Reacting to today’s Budget, IFA President Tim Cullinan said the budget of the Department of Agriculture, Food and the Marine (DAFM) is reduced from €2.14bn to €1.94bn, a 10% reduction.
It is a long way short of what is required to bolster a sector which is struggling with high input costs, lower commodity prices and unfavourable weather for many sectors.
“Farmers will see little or no ambition in this Budget and will be frustrated to see the farming budget reduced while other Department’s budgets have been increased,” he said.
“Separate from the Agriculture budget, the headline ‘climate and nature fund’ also has little or no detail. Farmers will be concerned about what will be required of them to access any of this fund. Ultimately, farmers want to farm and have a viable enterprise that they can pass onto the next generation. Furthermore, farmers are yet to receive payments under a number of schemes announced in last year’s Budget,” he said.
IFA had put forward a range of proposals to deal with specific issues around funding for the livestock, sheep, tillage and horticulture sectors.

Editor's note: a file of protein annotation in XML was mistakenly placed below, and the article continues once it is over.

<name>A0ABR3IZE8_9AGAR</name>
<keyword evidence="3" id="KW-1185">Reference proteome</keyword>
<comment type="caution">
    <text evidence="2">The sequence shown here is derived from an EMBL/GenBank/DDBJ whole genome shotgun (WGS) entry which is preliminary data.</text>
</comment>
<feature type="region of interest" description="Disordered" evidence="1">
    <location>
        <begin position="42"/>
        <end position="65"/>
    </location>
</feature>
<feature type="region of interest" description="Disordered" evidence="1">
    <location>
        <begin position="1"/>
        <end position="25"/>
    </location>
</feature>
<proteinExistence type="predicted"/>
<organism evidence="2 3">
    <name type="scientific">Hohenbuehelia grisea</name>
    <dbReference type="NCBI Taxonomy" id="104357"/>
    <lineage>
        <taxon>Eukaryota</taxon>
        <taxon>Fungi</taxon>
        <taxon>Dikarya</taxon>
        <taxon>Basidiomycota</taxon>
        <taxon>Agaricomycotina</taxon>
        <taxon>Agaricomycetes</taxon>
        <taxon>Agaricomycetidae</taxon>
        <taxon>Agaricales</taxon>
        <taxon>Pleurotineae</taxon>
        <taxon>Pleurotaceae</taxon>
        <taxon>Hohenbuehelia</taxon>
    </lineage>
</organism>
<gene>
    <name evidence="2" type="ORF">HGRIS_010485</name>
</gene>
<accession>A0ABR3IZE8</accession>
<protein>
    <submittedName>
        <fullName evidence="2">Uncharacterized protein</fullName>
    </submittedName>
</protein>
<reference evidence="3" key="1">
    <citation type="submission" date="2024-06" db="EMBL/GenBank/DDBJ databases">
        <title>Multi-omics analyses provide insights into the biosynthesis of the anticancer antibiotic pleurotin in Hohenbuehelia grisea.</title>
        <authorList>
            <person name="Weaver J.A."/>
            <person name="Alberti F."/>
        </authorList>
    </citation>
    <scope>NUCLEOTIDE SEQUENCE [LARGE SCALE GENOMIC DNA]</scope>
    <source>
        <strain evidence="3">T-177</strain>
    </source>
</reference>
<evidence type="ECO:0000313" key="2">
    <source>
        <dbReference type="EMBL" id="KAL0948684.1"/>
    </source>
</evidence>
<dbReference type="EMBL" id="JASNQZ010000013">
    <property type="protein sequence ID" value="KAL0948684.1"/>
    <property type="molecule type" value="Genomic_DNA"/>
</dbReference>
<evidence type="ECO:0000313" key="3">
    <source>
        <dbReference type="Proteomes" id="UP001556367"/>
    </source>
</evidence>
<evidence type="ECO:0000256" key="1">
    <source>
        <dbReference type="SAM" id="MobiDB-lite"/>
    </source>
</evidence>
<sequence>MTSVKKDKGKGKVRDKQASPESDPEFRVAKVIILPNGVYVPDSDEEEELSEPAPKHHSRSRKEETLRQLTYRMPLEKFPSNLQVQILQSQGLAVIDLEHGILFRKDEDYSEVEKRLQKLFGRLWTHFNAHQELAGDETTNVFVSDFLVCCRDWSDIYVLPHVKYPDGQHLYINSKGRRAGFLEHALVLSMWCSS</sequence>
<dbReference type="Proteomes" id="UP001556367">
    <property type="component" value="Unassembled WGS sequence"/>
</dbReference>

“The Dept could have used the Brexit Adjustment Reserve to offset the impact of Brexit on our sector, yet this wasn’t done. Those farmers who are facing the consequences of trade deals will be very disappointed. It looks like this funding will be going back to Brussels, which is a huge political failure,” he said.
“The increase expected for sheep farmers does acknowledge the difficulties they are experiencing, and is an important step, subject to the conditions being workable. However, €30/ewe has to be the target if we are to have a sustainable sheep sector,” he said.
“The Minister has added to the tillage support from the EU Reserve announced last week, but very significant challenges remain,” he said.
Meanwhile, funding for the suckler sector seems to be less than what was allocated last year and needs further clarification.
The IFA President acknowledged the move by the Minister for Finance Michael McGrath to keep in place the various reliefs that are so important for the viability and renewal of the sector.
“It has been outlined that the land leasing changes are designed to target this relief more towards farmers. However, we would be concerned about potential unintended consequences specifically surrounding inheritance. The detail around this will be very important,” he said.
“The further reduction in the flat rate VAT refund from 5% to 4.8% will negatively impact incomes,” he said.
“The Minister has recognised the difficulties posed by the Residential Zoned Land Tax by further deferring it, but the next 12 months has to see serious engagement to remove genuine farmers from this penal tax,” he concluded.